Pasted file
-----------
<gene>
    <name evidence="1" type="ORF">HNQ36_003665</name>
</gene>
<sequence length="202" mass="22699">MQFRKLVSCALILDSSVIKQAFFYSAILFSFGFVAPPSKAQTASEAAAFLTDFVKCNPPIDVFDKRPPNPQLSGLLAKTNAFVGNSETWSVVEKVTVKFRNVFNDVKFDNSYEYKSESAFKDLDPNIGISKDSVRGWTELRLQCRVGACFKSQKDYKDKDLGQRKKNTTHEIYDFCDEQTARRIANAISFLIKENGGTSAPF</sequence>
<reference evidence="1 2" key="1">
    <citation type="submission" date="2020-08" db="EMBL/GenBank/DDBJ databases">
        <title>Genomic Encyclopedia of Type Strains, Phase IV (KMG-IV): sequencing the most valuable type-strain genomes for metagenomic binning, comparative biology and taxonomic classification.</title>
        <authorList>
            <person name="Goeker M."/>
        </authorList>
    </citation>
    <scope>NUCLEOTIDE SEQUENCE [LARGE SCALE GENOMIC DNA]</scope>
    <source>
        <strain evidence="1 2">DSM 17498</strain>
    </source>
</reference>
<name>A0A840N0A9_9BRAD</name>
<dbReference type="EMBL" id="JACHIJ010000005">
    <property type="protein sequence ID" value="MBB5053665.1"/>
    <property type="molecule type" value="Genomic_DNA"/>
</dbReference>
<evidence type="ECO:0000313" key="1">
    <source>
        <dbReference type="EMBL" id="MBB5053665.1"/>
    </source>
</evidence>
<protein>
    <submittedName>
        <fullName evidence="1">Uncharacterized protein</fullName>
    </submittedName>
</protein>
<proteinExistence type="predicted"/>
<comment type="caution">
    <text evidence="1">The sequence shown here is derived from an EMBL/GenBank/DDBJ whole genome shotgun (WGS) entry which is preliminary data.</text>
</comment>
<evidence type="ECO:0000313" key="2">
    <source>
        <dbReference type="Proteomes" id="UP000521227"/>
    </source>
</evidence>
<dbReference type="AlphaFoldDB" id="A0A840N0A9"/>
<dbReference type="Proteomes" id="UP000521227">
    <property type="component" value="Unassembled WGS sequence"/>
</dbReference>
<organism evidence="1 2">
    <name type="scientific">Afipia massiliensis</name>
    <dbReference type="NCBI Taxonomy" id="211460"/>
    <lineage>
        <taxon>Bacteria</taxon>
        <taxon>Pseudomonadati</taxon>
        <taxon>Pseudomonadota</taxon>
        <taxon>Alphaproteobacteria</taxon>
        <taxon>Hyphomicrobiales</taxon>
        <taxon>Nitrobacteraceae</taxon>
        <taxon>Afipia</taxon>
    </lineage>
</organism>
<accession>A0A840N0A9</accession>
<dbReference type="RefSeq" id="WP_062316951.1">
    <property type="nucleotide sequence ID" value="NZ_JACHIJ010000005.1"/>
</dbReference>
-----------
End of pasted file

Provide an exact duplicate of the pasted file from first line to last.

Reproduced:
<gene>
    <name evidence="1" type="ORF">HNQ36_003665</name>
</gene>
<sequence length="202" mass="22699">MQFRKLVSCALILDSSVIKQAFFYSAILFSFGFVAPPSKAQTASEAAAFLTDFVKCNPPIDVFDKRPPNPQLSGLLAKTNAFVGNSETWSVVEKVTVKFRNVFNDVKFDNSYEYKSESAFKDLDPNIGISKDSVRGWTELRLQCRVGACFKSQKDYKDKDLGQRKKNTTHEIYDFCDEQTARRIANAISFLIKENGGTSAPF</sequence>
<reference evidence="1 2" key="1">
    <citation type="submission" date="2020-08" db="EMBL/GenBank/DDBJ databases">
        <title>Genomic Encyclopedia of Type Strains, Phase IV (KMG-IV): sequencing the most valuable type-strain genomes for metagenomic binning, comparative biology and taxonomic classification.</title>
        <authorList>
            <person name="Goeker M."/>
        </authorList>
    </citation>
    <scope>NUCLEOTIDE SEQUENCE [LARGE SCALE GENOMIC DNA]</scope>
    <source>
        <strain evidence="1 2">DSM 17498</strain>
    </source>
</reference>
<name>A0A840N0A9_9BRAD</name>
<dbReference type="EMBL" id="JACHIJ010000005">
    <property type="protein sequence ID" value="MBB5053665.1"/>
    <property type="molecule type" value="Genomic_DNA"/>
</dbReference>
<evidence type="ECO:0000313" key="1">
    <source>
        <dbReference type="EMBL" id="MBB5053665.1"/>
    </source>
</evidence>
<protein>
    <submittedName>
        <fullName evidence="1">Uncharacterized protein</fullName>
    </submittedName>
</protein>
<proteinExistence type="predicted"/>
<comment type="caution">
    <text evidence="1">The sequence shown here is derived from an EMBL/GenBank/DDBJ whole genome shotgun (WGS) entry which is preliminary data.</text>
</comment>
<evidence type="ECO:0000313" key="2">
    <source>
        <dbReference type="Proteomes" id="UP000521227"/>
    </source>
</evidence>
<dbReference type="AlphaFoldDB" id="A0A840N0A9"/>
<dbReference type="Proteomes" id="UP000521227">
    <property type="component" value="Unassembled WGS sequence"/>
</dbReference>
<organism evidence="1 2">
    <name type="scientific">Afipia massiliensis</name>
    <dbReference type="NCBI Taxonomy" id="211460"/>
    <lineage>
        <taxon>Bacteria</taxon>
        <taxon>Pseudomonadati</taxon>
        <taxon>Pseudomonadota</taxon>
        <taxon>Alphaproteobacteria</taxon>
        <taxon>Hyphomicrobiales</taxon>
        <taxon>Nitrobacteraceae</taxon>
        <taxon>Afipia</taxon>
    </lineage>
</organism>
<accession>A0A840N0A9</accession>
<dbReference type="RefSeq" id="WP_062316951.1">
    <property type="nucleotide sequence ID" value="NZ_JACHIJ010000005.1"/>
</dbReference>